This from another list where the UC discussion is unfolding:
The topic is my seeing another viewpoint... that my saying that UC isn't safe is no different than a doctor saying he advocates homebirth, but... he has seen some dangerous things and just can't really suggest women do it. The woman wants me to see that perhaps I am not the best person to bring up UC even though I have had one.
There is absolutely no difficulty in my hearing your thoughts... at all. Things you have said are nothing new, of course, but bear repeating... and I am hear to listen. I know that the discussion we are having will help me formulate a fantastic workshop on As Midwifery As It Is vs. Midwifery As It Could Be. UC as a choice... especially as a feeling of forced choice... is imperative to what a midwife can do to wake-up and Be the caregiver a woman wants and needs her to be. Too many women are manipulated or coerced in birth and I acknowlege that and want to bop some midwives on the head to wake them up! I can't do it across the world personally, but I can sure try with my words in writing and speaking. You and others here and elsewhere (including the women in my past doula/midwife-life) are all spirits that help guide me to what I feel my true calling is... reminder of our perfection.
What I have to offer in that reminder, however, is that I am deeply rooted in the belief of technology in its place. My clients tell me that they know if they transport, they damn well needed to be in the hospital. I beam when I look at where I am as a midwife right now. Not that there isn't always room for growth, but I am reveling in my evolution today.
The woman prompts that the only essentials in birth are the woman and the baby and that anything... people, meds, things, etc. are "technology."
I often encounter the "Birth Is Natural and If We Left It Alone, It Would Be Perfect" discussion. This is often followed closely by "Our Bodies Instinctively Know What To Do." I agree in theory, BUT, these bodies aren't what they were 500 or 500 thousand years ago. The grand majority of these bodies in North America do not live like our bodies were made to live. I often use Dances With Wolves or my new analogy, Girl With The Pearl Earring, as examples of what our bodies were meant to do: walk to the river for water, make our dishes, plant our food, weed the garden, harvest miles from our home, cook everything from scratch, migrate twice a year across the continent, starve in winter, feast in summer, walk, Walk, WALK miles and miles a day. Sacagawea, at 14 years old with her newborn, walked with the Lewis & Clark Expedition an average of 16 miles a day!
Instead, most of us in this culture sit... at the computer, in front of the tv (in a recliner), in SUVs (in a too-reclined position)... walking to the end of the driveway for the paper is a complaining chore! Pregnant women especially get so little exercise it scares me. (I was one of them, please know that. I was over 300 pounds with each kidlet.) Our diets are dramatically different than our bodies were made to digest... fast food, processed food... even organic foods suffer from pollution, soil depletion, etc. We inhale toxins, eat toxins, sit on toxins that our ancestors couldn't have imagined in their worst nightmares! Evolution just doesn't happen that fast that we would have different birthing instincts from a foremother 1000 years ago.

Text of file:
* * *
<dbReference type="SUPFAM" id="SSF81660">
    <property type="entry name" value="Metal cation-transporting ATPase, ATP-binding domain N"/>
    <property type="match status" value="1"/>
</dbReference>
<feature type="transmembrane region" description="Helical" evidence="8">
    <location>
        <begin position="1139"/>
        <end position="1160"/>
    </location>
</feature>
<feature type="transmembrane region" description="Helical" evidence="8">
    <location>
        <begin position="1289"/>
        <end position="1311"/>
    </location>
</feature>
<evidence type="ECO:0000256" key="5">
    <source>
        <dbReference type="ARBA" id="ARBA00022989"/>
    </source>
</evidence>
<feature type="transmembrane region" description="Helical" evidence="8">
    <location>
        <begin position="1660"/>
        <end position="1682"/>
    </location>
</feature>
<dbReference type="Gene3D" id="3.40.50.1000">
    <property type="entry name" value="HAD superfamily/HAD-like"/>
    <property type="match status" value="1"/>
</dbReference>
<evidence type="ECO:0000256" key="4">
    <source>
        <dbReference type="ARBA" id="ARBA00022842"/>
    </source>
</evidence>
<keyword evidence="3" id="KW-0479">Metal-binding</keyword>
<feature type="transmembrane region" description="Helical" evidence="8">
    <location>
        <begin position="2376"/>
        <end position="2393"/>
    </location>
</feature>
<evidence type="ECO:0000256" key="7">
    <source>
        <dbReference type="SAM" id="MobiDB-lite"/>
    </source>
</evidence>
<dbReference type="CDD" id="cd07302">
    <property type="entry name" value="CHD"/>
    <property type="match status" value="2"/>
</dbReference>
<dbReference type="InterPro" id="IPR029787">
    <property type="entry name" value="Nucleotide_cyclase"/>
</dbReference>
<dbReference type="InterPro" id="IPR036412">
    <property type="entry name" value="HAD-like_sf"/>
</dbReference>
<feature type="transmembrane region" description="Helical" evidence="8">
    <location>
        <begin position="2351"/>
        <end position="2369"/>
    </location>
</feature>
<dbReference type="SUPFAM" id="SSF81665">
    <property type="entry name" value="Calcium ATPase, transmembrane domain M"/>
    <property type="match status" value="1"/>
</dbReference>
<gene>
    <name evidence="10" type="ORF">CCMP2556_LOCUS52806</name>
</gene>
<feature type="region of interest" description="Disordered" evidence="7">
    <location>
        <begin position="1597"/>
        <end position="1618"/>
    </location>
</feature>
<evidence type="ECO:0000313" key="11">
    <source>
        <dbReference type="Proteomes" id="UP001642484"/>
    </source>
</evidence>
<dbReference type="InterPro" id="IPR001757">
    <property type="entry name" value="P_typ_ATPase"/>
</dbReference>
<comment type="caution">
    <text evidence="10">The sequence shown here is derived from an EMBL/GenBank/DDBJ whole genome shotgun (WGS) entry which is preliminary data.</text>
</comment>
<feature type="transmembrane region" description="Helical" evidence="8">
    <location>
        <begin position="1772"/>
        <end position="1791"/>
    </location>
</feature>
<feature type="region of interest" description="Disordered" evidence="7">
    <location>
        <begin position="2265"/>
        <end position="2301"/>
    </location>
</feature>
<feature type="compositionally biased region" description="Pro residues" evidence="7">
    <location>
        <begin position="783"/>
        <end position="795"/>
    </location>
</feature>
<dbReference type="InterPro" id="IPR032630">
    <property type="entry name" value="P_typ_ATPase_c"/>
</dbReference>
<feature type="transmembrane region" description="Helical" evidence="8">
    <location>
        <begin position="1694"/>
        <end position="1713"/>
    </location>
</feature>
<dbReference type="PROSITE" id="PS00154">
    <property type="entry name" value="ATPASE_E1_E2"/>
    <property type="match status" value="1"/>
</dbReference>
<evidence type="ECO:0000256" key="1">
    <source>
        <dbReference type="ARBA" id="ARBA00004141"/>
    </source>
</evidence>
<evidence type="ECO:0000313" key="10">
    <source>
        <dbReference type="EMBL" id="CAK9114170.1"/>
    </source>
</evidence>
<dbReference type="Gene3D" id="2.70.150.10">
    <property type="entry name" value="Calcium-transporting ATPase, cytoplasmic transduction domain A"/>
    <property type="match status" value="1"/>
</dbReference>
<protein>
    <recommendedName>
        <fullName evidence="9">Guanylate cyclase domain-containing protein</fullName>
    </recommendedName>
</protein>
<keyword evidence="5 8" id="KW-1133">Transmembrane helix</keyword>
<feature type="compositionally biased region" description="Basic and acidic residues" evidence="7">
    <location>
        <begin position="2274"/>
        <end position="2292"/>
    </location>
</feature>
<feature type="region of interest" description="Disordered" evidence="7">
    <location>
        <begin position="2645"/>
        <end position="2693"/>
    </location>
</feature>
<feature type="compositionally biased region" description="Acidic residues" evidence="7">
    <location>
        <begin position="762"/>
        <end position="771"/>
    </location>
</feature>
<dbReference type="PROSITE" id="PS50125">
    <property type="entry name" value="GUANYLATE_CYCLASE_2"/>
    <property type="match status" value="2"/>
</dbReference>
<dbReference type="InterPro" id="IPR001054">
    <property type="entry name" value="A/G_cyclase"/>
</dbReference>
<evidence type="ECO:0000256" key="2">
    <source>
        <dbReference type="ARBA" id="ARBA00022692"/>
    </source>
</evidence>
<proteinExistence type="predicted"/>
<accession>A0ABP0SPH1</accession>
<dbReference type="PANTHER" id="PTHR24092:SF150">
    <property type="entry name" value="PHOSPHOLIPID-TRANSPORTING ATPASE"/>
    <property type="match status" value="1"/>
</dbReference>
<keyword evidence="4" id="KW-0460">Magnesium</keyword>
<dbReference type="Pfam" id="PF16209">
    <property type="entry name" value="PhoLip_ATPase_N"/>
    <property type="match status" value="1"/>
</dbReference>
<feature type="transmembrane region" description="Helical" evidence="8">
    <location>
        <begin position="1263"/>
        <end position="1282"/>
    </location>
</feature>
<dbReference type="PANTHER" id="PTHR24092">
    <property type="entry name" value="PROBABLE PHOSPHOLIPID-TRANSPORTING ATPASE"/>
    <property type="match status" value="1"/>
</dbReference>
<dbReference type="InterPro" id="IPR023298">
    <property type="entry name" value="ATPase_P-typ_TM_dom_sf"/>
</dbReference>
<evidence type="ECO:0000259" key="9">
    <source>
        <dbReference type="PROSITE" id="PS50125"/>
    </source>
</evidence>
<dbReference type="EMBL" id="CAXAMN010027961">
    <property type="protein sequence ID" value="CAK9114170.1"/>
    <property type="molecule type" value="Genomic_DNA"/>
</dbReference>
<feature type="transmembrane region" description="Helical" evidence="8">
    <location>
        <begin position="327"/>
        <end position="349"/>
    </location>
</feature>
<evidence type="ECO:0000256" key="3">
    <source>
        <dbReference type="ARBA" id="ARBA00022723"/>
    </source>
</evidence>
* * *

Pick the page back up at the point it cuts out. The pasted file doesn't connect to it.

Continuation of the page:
I rarely saw posterior babies 20 years ago. Now, whole books are written on the subject and it is a common topic of discussion amongst pregnant women. If we cleaned animal skins on our hands and knees, gardened, picked veggies, etc. posterior babies wouldn't be nearly as common. But, we don't, so we have to simulate it with pillows and exaggerated sitting positions to try and avoid posterior babies.
Sometimes extra is horrible. I agree. Sometimes extra is fantastic! And yes, the indiscriminate use of technology SUCKS. The judicious use, however, can and does save lives. Seeing everyone as a potential tragedy is just as wrong as believing that every birth when left alone will go off without a hitch. Babies and mamas died without midwives way back-a-when. Midwives were only called when needed, but it was usually too late for one or the other of the birthing couple. It is how midwives began attending births during the labor, so they could catch a potential issue before someone died. Does it mean midwives have to be all in the space with hands in and on the mom? That is where my own walk is taking me and I shout a resounding NO! (There are, of course, the legal issues I haven't even touched on and that is a whole 'nother topic of Midwifery With the Law Hanging Over Your Head.)
The poster mentions mothers and babies that would have been alive or healthier had they been at home or left alone at home.
Oh, absolutely!!! Absolutely. From birthrape to infection to death... I have seen and heard all that you say. I do not discount that at all. You are absolutely right and that what you shared in that paragraph MUST be said in this hypothetical workshop I am writing... absolutely. You are more right than you know. I despise that the norm in birth is the hospital. I get sick to my stomach thinking of all those normal women lying like gutted fish in the infection and impersonal clanking, stinking hospital. I am totally on your page there.
Whew. Lots to say about this. I should write a book. laughing You all are great to listen. Thanks lots.
I actually would like to impart that UC as a forced non-option could be remedied by a midwife who was hands-off and who allowed things to unfold normally and be there only if needed or asked. The law, of course, is another matter altogether! Is this coming together as a topic for speaking or am I muddying the water considerably?